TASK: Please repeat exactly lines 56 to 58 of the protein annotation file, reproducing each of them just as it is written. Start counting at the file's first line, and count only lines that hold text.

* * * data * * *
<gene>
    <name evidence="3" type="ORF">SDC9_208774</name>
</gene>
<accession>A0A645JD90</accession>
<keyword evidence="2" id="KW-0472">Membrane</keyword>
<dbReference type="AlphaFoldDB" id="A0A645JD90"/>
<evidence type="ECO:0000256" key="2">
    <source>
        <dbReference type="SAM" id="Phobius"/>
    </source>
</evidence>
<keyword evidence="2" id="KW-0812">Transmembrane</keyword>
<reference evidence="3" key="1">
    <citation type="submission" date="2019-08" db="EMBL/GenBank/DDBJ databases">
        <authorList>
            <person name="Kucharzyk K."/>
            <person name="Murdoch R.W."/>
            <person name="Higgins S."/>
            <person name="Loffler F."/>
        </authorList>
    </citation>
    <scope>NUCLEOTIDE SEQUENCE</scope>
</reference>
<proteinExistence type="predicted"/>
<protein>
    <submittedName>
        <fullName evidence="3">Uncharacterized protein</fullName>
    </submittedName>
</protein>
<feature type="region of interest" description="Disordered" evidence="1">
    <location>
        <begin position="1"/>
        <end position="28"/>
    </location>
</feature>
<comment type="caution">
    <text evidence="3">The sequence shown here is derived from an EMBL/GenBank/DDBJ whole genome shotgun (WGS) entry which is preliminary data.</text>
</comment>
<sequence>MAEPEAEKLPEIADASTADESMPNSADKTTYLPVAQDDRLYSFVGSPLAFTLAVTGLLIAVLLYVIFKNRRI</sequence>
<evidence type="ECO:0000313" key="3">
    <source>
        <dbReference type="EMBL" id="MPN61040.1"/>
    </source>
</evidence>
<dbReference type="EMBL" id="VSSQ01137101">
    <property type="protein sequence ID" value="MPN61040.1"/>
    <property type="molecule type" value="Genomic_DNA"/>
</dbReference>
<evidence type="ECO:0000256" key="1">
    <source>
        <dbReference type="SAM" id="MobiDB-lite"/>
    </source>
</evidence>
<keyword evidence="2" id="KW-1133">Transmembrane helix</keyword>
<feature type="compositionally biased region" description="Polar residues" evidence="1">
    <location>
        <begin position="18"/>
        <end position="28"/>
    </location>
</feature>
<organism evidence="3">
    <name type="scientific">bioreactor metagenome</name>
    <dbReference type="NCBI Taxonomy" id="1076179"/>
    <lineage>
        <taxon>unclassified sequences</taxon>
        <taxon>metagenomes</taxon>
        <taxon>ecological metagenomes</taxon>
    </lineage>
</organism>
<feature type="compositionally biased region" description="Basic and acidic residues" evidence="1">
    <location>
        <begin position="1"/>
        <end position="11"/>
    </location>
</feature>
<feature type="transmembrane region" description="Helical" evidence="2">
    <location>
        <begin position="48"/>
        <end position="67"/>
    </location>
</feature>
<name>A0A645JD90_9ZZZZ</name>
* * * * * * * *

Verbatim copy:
    <location>
        <begin position="18"/>
        <end position="28"/>